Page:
Distribution Supply Chain

Eighteen nations, including the United States, have pledged to work together to strengthen global supply chains. The joint statement announcing the initiative was released after the 2022 Supply Chain Ministerial Forum.

The eighteen countries are Australia, Brazil, Canada, the Democratic Republic of the Congo, the European Union, France, Germany, India, Indonesia, Italy, Japan, Mexico, the Netherlands, the Republic of Korea, Singapore, Spain, the United Kingdom, and the United States.

They will work together to reduce and end near-term disruptions and build long-term resilience, according to the statement. The joint statement, which was posted by the U.S. Department of Commerce, cited pandemics, wars, conflicts, extreme climate impacts and natural disasters as threats to supply chains and reasons work must be undertaken to make them more robust.

The participants “intend to work together on crisis response in an effort to alleviate near-term transportation, logistics, and supply chain disruptions and bottlenecks as well as the long-term resilience challenges that make our supply chains vulnerable and cause spillover effects for consumers, large and small businesses, workers, and families,” the statement reads.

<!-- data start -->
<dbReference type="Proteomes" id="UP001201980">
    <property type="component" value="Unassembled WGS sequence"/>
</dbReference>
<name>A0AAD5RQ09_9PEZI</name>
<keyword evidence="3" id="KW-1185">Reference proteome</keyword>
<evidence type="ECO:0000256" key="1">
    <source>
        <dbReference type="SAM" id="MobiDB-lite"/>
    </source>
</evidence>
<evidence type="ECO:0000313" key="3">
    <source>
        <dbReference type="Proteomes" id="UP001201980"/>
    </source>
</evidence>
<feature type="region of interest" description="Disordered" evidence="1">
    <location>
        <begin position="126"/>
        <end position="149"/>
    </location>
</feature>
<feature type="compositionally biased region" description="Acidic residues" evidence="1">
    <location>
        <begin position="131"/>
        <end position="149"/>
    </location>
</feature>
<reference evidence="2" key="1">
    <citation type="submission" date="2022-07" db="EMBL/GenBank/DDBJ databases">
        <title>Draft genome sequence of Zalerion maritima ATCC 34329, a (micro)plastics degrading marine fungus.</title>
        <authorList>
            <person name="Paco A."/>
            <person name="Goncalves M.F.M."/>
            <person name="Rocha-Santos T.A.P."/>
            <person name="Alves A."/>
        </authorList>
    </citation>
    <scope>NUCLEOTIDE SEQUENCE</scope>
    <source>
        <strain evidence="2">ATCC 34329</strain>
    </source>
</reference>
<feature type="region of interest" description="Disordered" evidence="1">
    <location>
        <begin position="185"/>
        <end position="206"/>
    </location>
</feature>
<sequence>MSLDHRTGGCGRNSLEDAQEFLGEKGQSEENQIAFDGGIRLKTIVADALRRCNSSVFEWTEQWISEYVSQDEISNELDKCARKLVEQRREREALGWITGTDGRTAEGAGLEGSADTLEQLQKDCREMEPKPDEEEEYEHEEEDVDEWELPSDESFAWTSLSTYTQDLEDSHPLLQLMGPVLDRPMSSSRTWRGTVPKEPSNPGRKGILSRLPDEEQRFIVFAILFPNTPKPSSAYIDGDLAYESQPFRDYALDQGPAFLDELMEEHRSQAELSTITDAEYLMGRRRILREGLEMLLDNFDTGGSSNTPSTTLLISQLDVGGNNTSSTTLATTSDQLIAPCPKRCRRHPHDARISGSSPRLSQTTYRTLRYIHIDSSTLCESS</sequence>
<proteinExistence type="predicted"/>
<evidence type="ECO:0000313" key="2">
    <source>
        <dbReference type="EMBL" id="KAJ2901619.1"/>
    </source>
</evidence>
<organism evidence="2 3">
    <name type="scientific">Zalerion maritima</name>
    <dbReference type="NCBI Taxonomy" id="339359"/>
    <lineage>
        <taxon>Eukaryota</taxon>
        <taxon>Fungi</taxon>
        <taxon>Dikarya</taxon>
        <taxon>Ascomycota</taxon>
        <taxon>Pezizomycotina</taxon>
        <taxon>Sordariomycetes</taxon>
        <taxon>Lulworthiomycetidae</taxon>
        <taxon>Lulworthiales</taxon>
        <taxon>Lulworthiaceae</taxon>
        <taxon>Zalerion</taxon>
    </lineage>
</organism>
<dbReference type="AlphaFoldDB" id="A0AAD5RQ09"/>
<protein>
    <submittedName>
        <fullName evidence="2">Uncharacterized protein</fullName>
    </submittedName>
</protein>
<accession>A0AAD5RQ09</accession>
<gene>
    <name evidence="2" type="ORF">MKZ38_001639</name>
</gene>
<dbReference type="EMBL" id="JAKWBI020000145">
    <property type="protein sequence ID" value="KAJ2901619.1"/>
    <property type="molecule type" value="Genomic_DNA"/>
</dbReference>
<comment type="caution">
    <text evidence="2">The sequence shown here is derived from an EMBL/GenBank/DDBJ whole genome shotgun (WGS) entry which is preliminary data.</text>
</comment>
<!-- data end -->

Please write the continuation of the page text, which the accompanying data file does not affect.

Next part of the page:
Ongoing work will follow global supply chain principles of transparency, diversification, security and sustainability. The partners will work with “businesses, workers, academia, labor and civil society, including women, representatives from local and other communities” on the issue.

The supply chain situation is impacting telecommunications.

In June, International Data Corp. (IDC) said that smartphone shipments were on pace to decline 3.5% to 131 billion this year. IDC said that its shipments had declined for three consecutive quarters and that the firm had revised its 2022 forecast downwards.

Supply chain issues and reduced consumer demand were reasons for the slower growth. The firm does expect a bounce back, with a compound annual growth rate (CAGR) of 1.9% through 2026.

Some companies may have taken things into their own hands. Last month, the Dell’Oro Group released its broadband equipment sales numbers for the first quarter of the year. The numbers showed a 14% increase over the year-ago quarter.

Commentary in the coverage suggested that the strong results despite supply chain disruptions may have been the result of prudent stockpiling by service providers.

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